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Secrets in the Cinders Volume 57 Number 2, March/April 2004
by Tom Gidwitz

How Native Americans in the Southwest survived--and even profited from--an eleventh-century volcanic eruption

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The crew excavates a pit house three miles from Sunset Crater. (Mark Elson) [LARGER IMAGE]

Fifteen miles northeast of Flagstaff, a 1,000-foot cone dominates the landscape. Named for the rosy cinders that tint its summit, Sunset Crater sprang to life centuries ago, splitting the earth and shattering the lives of the ancient people who felt its wrath. Recently a research team dug into the volcano's cinders and discovered remarkable evidence that when Sunset Crater erupted a millennia ago, thousands faced catastrophe. And then, with flexibility and resilience, they built a new way of life on the posteruption landscape.

Evidence of flight and adaptation lives on in the tribal memories of the Hopi, Native Americans who are direct descendants of the prehistoric Sinagua who lived around Sunset Crater. The time of u'wing pangk yama, "when fire came forth," is still a strong presence in their rituals and traditions. "Long ago the ground trembled, a big black smoke came," a Bear Clan member told the team, and earthquakes heralded a "big fire that came out of the ground." Ash, lightning, windstorms, and explosions drove some ancestors from their pueblos into smaller dwellings. They dispersed north to the Grand Canyon, west to the high desert, and northeast to the Hopi mesa villages.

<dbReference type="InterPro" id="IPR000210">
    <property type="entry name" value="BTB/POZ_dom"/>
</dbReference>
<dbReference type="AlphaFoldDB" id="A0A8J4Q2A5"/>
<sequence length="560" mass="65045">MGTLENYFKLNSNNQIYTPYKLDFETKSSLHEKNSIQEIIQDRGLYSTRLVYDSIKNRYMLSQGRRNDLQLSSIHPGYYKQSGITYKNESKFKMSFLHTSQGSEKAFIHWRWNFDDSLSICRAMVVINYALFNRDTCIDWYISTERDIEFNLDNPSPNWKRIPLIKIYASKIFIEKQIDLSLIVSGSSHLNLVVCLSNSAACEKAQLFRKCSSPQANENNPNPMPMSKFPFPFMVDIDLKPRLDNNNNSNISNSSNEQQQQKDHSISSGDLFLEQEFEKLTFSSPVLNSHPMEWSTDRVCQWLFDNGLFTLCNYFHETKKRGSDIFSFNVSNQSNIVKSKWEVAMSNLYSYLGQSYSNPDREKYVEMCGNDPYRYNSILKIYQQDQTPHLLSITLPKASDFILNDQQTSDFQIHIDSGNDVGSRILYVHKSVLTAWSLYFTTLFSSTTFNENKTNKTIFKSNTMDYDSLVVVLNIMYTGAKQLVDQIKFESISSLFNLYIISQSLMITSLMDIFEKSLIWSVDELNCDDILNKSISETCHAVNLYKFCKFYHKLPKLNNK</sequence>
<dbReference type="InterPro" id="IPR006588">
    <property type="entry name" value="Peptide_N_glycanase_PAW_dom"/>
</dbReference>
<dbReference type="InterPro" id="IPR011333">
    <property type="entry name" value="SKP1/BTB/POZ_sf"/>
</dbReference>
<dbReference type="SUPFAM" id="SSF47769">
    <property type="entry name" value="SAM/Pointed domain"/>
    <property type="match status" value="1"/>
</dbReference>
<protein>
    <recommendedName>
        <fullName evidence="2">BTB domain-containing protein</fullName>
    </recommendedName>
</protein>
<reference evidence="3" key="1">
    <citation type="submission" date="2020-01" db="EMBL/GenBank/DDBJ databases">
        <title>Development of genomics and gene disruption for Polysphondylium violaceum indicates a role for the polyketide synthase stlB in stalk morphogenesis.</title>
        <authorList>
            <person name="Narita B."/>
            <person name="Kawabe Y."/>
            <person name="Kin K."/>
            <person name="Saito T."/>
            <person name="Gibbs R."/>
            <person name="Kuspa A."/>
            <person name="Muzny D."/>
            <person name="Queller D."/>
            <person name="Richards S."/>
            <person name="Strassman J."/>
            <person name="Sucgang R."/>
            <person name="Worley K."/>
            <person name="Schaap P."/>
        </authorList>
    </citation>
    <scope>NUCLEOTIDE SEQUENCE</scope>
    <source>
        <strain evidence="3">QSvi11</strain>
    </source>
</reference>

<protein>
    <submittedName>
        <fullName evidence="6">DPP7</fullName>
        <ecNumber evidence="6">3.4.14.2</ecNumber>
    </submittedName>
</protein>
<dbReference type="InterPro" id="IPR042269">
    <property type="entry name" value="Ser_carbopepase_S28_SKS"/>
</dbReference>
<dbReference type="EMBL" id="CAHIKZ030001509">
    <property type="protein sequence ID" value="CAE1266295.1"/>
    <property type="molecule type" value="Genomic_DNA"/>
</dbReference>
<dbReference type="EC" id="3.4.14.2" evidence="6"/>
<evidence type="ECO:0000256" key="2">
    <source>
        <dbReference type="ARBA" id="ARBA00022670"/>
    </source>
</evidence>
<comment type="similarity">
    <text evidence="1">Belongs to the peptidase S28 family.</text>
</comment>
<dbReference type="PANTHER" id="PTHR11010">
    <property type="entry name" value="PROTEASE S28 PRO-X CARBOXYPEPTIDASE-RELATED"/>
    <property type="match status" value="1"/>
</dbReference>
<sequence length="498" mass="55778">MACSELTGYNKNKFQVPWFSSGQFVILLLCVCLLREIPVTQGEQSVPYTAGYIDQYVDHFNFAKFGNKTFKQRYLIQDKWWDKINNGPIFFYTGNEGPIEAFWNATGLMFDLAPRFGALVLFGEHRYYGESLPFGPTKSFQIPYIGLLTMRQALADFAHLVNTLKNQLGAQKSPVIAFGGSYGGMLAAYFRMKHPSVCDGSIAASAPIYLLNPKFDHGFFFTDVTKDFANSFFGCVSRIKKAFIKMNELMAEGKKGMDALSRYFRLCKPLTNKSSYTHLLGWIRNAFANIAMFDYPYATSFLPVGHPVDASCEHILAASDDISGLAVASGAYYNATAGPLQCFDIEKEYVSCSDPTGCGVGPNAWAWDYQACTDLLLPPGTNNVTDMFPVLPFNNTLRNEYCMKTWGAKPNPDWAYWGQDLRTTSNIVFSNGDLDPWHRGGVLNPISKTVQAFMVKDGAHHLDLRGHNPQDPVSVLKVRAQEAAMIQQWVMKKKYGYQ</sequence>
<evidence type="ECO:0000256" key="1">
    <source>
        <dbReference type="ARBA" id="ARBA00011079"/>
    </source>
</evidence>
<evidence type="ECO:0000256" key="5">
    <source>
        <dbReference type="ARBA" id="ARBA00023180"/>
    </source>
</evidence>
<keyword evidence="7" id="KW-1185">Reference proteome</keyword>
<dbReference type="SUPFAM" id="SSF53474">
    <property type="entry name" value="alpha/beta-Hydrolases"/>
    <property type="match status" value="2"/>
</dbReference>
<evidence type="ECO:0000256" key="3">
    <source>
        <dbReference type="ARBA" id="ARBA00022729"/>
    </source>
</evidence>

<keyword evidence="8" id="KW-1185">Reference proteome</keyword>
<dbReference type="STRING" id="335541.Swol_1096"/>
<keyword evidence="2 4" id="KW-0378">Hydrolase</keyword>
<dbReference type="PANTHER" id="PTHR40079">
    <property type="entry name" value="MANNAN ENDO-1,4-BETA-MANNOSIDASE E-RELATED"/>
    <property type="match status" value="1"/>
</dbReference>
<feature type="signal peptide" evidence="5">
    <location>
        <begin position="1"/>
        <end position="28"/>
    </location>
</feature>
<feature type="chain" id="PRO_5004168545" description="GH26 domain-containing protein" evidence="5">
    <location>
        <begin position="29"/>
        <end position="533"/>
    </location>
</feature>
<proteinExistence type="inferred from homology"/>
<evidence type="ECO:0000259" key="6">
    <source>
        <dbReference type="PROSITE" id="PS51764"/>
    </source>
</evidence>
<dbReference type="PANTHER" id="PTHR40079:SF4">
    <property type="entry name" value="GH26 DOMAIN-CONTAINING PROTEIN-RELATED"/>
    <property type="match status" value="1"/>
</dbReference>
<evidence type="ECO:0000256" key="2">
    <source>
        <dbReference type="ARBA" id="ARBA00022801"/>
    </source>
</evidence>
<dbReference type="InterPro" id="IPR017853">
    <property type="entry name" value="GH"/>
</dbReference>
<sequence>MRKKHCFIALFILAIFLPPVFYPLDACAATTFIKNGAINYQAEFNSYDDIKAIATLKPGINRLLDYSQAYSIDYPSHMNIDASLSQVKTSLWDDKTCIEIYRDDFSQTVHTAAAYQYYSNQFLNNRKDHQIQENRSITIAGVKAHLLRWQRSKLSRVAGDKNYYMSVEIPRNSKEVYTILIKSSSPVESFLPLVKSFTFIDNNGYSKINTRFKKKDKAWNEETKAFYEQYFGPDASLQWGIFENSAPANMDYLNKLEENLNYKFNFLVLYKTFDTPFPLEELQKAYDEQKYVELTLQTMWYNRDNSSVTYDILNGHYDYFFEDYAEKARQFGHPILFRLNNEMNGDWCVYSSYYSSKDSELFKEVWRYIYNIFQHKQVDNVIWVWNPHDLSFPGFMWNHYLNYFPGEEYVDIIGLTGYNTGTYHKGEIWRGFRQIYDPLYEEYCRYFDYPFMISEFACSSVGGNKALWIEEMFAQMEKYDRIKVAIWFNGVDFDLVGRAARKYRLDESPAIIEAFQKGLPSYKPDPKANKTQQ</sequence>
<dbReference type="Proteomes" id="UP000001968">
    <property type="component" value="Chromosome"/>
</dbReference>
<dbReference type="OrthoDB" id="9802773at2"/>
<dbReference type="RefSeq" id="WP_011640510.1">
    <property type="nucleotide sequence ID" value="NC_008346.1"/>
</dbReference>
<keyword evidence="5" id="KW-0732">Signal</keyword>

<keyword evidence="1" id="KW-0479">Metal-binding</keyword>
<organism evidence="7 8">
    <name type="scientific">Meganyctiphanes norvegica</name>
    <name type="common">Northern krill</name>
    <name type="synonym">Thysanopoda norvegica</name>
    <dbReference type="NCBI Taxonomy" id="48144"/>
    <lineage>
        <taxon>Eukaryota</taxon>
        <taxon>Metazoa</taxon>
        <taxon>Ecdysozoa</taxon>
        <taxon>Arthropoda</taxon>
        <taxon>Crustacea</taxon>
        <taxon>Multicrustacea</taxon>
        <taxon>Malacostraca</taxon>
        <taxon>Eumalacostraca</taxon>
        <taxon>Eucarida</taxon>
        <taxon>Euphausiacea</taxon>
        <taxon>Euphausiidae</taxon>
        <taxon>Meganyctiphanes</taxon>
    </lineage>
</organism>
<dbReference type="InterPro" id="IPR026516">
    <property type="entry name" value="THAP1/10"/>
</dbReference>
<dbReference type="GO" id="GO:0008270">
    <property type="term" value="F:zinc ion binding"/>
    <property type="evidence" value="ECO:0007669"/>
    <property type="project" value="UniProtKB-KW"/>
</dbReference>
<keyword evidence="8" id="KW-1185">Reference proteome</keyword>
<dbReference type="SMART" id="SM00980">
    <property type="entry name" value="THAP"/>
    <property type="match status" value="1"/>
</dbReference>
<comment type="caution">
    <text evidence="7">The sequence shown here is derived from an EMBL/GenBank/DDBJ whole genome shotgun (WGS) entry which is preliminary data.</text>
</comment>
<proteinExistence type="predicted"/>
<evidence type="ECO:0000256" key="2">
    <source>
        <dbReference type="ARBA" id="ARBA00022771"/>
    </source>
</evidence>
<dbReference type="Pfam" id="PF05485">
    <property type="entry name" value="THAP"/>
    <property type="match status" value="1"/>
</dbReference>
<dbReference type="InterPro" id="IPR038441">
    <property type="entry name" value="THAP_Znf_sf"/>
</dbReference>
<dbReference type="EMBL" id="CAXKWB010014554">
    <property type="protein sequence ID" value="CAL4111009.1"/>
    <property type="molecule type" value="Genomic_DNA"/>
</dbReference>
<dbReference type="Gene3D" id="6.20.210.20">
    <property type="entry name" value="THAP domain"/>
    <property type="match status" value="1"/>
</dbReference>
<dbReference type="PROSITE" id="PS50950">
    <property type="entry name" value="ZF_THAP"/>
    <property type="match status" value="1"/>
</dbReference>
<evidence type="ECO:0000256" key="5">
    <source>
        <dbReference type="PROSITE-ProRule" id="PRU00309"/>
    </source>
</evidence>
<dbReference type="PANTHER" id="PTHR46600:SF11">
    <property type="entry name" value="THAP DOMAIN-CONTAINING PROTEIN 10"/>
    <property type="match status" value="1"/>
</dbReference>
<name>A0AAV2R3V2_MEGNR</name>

Sunset Crater exploded at a time when the Southwest's primary political powers were beginning to collapse. These upheavals, Elson thinks, may be indirectly rooted in the frightening orange fire fountains, visible to so many. "If social systems had been weakened prior to the eruption, perhaps due to several years of drought or even minor social unrest, the eruption could have been seen as a big-time sign that change was in order."

Tom Gidwitz is a contributing editor to ARCHAEOLOGY.

For further reading on this topic, see Volcanoes of Northern Arizona: Sleeping Giants of the Grand Canyon Region by Wendell Duffield (The Grand Canyon Association: Grand Canyon, AZ, 1997), a introduction to the region's volcanoes and a detailed road guide. See also Black Sand: Pre-History in Northern Arizona by Harold S. Colton (Greenwood Press: Westport, CT, 1973) and Earth Fire, a Hopi Legend of the Sunset Crater Eruption by Ekkehart Malotki with Michael Lomatuway'ma, (Northland Press: Flagstaff, AZ, 1987).

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© 2004 by the Archaeological Institute of America
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